The Museum of Modern Art announces Just Above Midtown: 1974 to the Present, for fall 2022. It will be the first museum exhibition to focus exclusively on Just Above Midtown (JAM), an art gallery and self-described laboratory for African American artists and artists of color that was led by Linda Goode Bryant from 1974 until 1986.
Initially located in the heart of New York’s major commercial gallery district, JAM was founded by Linda Goode Bryant with the explicit purpose of “being in but not of the art world.” By the time JAM closed its doors, it had established itself as one of the most vibrant and influential alternative art spaces in New York, embracing work by abstract, self-taught artists, organizing groundbreaking exhibitions that thematized the idea of mixture in art and society, and fostering critiques of the commercialization of art.
JAM’s legacy continues today through the work of artists it supported early on in their careers, such as David Hammons, Butch Morris, Senga Nengudi, Lorraine O’Grady and Howardena Pindell. The MoMA exhibition will present works previously shown at JAM, in a wide range of mediums. Archival material and artist interventions will contextualize the experimental ethos that defined the gallery. In addition to the expansive exhibition, the project will include performances, screenings, and public programs.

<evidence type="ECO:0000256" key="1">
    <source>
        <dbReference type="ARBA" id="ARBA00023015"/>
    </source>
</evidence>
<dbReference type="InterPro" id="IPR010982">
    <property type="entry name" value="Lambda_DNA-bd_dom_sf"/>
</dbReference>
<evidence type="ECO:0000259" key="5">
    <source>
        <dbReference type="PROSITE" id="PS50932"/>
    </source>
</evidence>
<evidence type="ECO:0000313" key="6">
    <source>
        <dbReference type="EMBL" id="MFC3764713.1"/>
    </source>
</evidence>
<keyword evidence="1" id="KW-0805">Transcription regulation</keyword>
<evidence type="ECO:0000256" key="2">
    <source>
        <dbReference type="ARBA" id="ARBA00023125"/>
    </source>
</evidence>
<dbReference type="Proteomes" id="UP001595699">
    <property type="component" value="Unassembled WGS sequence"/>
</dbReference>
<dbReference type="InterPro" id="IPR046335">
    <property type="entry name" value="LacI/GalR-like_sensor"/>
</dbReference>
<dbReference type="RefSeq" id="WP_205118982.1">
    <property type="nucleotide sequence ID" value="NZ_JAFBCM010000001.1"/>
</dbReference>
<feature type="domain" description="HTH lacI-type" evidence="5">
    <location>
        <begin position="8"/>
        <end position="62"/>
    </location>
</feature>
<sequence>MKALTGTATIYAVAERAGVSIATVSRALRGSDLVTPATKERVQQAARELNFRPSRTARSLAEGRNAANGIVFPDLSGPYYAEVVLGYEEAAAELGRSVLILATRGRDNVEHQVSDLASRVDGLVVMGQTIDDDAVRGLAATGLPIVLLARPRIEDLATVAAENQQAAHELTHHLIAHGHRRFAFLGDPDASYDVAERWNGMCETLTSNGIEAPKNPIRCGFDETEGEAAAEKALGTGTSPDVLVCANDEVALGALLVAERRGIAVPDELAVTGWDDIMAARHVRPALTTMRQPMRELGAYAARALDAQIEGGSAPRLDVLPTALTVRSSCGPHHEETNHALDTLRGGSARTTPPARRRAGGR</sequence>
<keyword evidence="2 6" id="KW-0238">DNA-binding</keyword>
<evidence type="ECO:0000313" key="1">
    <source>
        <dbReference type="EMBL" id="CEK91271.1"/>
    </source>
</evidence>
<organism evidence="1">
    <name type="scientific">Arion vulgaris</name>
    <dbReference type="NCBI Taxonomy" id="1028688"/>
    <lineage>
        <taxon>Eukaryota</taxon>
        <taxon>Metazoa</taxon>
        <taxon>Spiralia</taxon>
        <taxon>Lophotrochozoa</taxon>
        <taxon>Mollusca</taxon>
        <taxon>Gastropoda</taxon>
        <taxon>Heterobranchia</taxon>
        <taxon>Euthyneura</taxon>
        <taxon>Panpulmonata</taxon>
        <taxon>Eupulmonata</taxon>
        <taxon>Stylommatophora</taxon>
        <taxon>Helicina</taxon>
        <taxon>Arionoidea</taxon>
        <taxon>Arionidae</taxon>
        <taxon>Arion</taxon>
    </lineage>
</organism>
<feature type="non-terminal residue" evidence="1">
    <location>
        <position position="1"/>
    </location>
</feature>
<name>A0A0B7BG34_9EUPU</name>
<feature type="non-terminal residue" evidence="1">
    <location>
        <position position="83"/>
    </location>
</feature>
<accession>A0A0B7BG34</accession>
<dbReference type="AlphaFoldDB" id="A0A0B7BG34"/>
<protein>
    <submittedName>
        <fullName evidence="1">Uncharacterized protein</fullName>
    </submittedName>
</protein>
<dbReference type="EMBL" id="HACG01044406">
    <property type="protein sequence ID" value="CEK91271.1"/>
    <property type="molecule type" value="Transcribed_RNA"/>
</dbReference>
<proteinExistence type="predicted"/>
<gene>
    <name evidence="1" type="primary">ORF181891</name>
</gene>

JAM’s founder worked at The Metropolitan Museum of Art and The Studio Museum in Harlem before founding Just Above Midtown at age 23. After closing the gallery, Goode Bryant dedicated herself to filmmaking, directing the critically acclaimed documentary Flag Wars (2003) with Laura Poitras. In 2009, Goode Bryant started Project Eats, an urban farming initiative for black and brown communities in New York City that, like JAM, uses existing resources to provide cultural sustenance.
Thomas J. Lax, Curator, Department of Media and Performance and organizer of the exhibition explains, “This exhibition acknowledges Just Above Midtown as the efflorescent space where many of the artists who now are recognized as the most important figures of the second half of the 20th century were first supported. This ambitious project not only historicizes JAM’s importance, but also brings its relevance to the present.”